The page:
Our case is the buyer network within the Dutch medical supply network during the COVID-19 pandemic, built on 58 interviews and over 200 items of documentary data. Respondents include representatives of different types of organizations active in the supply of medical equipment during the COVID-19 emergency, on either the local, regional, or national level in the Netherlands (see Table 1). Interviewees were asked to describe their experiences and reflect on what they had learnt. Interview guides were adapted for different roles, and covered these themes: personal role and employing organization's role during the pandemic; preparedness; prior regulations and protocols; purchasing process adaptations; experiences of collaboration/competition; communication and information sharing; perceived effectiveness; learning (see page 14–19 of Peters et al. (2021) for full details).

In the analysis, our first aim was to obtain a better understanding of the data and the wider context. In the first round, transcripts were coded by the nature of the event. Phrases were coded as either (1) a challenge, (2) an action or (3) an evaluation/future intention. The interconnectedness of the supply challenges and activities experienced during the COVID-19 pandemic could then be visualized (see below). Future intentions and evaluations were summarized and critically compared. Interviewees identified three common objectives for future resilience, with six different measures. These objectives for future resilience and the corresponding measures (building stockpiles, increasing domestic production, enhancing purchasing capabilities, improving information systems, partially centralizing procurement in times of crisis, and building national protocols) are explained below.

Whereas the first round of coding showed patterns of interconnectedness both within the challenges and between the challenges and measures for future improvement, concepts such as trust and familiarity moved more to the background. Instead, the focus was on operational ideas for future improvement. For example, insufficient supply could be counteracted through operational resilience by increasing stockpiles and domestic production. However, these measures disregard aspects that are hiding in deeper layers of the challenges, such as trust, legitimacy, working relationships, and familiarity. These are all aspects relating to governance of the network. Hence, in the second round of coding, we analyzed whether the characteristics related to HRN can provide a deeper understanding of the challenges encountered during the COVID-19 crisis and, therefore, help in the design of future resilience beyond the traditional operational aspects.

All previously coded actions were classified as either anticipation or containment strategies. This provided a better understanding of the relations between the Dutch supply challenges. Secondly, to assess the stability of working relationships characterized by trust, all evaluations of relationships and all activities directly and indirectly related to trust were coded. Third, we coded all phrases related to accountability and authority. In other words, this included all evaluations and comments on the question: “who is/should be in charge?” This helped us understand how a clear basis of command might be achieved in the future. Lastly, we reviewed the (very detailed) contextual description (see Peters et al., 2021, pp. 20–64) which provides a coherent narrative of the case, to understand the layering and switching opportunities needed to achieve the most effective form of network governance. Hence, by coding and interpreting the data according to the characteristics of HRN, the Dutch supply network during the COVID-19 pandemic could be understood from a HRN perspective, providing insights into the previously hidden layers of the challenges and, consequently, where the future improvement opportunities may lie.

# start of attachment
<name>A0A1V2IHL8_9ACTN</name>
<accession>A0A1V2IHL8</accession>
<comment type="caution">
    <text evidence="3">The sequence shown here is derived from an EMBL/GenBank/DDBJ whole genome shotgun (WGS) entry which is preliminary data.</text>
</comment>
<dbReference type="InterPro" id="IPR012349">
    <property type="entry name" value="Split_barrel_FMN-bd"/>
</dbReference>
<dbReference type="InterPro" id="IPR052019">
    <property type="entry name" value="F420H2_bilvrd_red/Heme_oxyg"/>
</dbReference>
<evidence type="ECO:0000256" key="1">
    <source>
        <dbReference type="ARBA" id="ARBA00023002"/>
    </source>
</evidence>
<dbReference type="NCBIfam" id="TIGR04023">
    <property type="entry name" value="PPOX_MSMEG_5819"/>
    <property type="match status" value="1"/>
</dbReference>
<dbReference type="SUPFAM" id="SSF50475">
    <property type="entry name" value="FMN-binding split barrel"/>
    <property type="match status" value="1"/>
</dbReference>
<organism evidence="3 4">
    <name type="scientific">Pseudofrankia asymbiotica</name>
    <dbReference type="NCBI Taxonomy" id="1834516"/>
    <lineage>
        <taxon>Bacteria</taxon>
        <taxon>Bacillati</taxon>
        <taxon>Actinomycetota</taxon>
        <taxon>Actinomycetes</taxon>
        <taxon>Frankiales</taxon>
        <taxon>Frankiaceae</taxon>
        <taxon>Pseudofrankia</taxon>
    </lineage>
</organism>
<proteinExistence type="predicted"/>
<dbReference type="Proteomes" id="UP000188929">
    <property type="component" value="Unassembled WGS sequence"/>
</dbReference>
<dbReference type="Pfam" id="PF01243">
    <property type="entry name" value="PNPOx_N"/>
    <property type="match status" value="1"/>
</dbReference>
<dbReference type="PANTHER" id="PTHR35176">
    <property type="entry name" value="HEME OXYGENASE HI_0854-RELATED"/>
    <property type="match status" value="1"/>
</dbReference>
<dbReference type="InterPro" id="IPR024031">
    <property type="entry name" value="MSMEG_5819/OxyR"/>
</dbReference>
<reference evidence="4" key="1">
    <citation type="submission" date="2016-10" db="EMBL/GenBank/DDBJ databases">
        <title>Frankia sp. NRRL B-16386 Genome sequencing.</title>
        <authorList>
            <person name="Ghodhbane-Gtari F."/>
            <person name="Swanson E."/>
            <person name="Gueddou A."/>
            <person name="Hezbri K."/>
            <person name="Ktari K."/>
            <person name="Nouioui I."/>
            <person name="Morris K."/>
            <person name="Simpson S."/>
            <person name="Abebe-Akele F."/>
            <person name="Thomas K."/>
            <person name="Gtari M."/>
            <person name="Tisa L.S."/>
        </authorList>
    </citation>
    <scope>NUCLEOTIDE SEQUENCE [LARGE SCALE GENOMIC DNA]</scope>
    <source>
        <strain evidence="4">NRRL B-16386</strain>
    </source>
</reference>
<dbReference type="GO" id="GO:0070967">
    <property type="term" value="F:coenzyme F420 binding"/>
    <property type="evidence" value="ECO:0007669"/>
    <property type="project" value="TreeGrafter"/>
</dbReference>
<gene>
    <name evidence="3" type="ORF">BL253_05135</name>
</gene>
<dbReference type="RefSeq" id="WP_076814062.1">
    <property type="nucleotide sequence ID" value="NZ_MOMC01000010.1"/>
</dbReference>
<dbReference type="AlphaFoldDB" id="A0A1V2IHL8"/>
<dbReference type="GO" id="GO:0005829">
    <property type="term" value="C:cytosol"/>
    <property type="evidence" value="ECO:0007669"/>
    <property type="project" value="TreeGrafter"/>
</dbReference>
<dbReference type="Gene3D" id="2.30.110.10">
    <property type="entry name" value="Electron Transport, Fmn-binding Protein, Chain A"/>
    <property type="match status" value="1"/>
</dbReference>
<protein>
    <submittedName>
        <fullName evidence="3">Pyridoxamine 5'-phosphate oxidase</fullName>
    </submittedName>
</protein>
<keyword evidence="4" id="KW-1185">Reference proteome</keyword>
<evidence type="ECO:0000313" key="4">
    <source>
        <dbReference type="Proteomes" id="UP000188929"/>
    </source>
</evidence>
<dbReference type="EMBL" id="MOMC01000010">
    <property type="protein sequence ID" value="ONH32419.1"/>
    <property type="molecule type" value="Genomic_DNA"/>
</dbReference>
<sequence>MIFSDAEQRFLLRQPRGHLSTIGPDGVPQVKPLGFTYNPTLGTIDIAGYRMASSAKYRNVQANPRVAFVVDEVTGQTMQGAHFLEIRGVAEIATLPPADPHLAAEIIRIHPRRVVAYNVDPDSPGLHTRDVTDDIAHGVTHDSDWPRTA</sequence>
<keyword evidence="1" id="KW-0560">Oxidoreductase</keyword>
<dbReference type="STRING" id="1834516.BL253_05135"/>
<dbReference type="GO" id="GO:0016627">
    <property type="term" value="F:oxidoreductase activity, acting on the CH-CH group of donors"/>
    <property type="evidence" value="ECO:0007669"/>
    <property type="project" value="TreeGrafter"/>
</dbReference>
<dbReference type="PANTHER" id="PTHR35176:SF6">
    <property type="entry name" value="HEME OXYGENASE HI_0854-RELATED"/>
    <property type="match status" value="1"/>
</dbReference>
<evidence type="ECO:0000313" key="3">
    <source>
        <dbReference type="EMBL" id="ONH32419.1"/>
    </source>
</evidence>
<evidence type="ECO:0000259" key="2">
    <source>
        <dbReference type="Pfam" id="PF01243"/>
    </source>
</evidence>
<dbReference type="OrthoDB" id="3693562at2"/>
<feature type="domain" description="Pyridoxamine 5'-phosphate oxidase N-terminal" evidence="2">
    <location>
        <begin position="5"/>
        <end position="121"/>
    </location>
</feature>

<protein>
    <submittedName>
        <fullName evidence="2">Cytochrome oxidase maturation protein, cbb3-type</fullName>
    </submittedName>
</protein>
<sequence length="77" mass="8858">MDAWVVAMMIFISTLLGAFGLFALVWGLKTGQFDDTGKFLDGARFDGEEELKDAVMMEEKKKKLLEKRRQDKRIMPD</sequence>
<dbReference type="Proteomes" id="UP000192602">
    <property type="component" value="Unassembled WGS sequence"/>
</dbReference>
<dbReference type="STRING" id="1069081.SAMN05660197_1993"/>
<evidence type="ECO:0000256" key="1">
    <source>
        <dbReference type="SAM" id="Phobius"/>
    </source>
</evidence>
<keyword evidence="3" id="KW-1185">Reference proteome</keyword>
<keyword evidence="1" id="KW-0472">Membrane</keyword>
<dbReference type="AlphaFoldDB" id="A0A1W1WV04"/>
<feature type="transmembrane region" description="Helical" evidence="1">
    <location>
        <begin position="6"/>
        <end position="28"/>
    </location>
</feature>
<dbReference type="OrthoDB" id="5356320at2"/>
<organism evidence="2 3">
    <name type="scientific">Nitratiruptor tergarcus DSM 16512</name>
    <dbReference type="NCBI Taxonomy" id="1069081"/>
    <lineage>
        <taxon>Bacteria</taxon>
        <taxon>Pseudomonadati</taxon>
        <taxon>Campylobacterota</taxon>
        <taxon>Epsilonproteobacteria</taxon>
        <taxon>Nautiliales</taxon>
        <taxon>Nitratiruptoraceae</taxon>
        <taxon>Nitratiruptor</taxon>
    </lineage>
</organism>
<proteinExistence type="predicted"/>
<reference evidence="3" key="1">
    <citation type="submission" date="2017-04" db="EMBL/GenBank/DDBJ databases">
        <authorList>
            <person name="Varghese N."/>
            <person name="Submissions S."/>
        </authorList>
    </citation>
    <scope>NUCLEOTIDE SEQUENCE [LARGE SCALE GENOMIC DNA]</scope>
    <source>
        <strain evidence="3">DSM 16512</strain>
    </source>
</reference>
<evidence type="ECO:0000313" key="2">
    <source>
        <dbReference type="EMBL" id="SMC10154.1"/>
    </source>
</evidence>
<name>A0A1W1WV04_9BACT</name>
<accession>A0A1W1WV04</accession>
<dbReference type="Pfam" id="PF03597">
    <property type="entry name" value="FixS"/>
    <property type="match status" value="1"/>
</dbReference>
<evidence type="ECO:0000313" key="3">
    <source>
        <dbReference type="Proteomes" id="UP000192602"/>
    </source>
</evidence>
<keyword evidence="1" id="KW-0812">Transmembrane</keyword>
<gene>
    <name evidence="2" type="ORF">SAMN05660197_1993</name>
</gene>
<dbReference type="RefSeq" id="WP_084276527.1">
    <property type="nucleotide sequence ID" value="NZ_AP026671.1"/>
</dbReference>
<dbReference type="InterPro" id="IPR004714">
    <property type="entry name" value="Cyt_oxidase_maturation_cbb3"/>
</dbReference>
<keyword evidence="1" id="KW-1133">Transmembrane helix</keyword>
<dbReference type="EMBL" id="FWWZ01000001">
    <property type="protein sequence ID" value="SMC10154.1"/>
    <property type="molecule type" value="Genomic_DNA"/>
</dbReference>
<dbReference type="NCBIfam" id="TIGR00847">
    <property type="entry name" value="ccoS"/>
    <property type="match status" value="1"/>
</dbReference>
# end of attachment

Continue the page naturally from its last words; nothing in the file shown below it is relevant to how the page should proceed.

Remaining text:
4. Contextual analysis of the case study

4.1 The Dutch healthcare system

The Dutch healthcare system has many seemingly disparate features in relation to crisis response. Its cooperation-, consensus- and negotiation-based approach focused on inclusivity of all organizations (Grit and Dolfsma, 2002), often referred to as the Polder model (Visser and Hemerijck, 1997), is unique. There are many purchasing collaboratives between providers, which enhance information sharing, bundle expertise, increase market power, and generate economies of scale (Schotanus and Telgen, 2007). This collaborative, inclusive approach exists within a government and healthcare structure whose design points to a rather individualistic and competitive approach. The Netherlands is a highly decentralized unitary state, where power is shared by the central government, the twelve provinces, twenty-five safety regions, and three hundred and forty-five municipalities (European Commission, 2014). Similarly, although general hospitals are privately owned in the Netherlands and competition between institutions is encouraged, they operate on a not-for-profit regulatory basis (Figueras et al., 2005). Further, there is a strong emphasis on the procurement autonomy of each contracting authority in the Netherlands (Janssen and Stuijts, 2021). Notably, purchasing coordination is voluntary, not centrally mandated.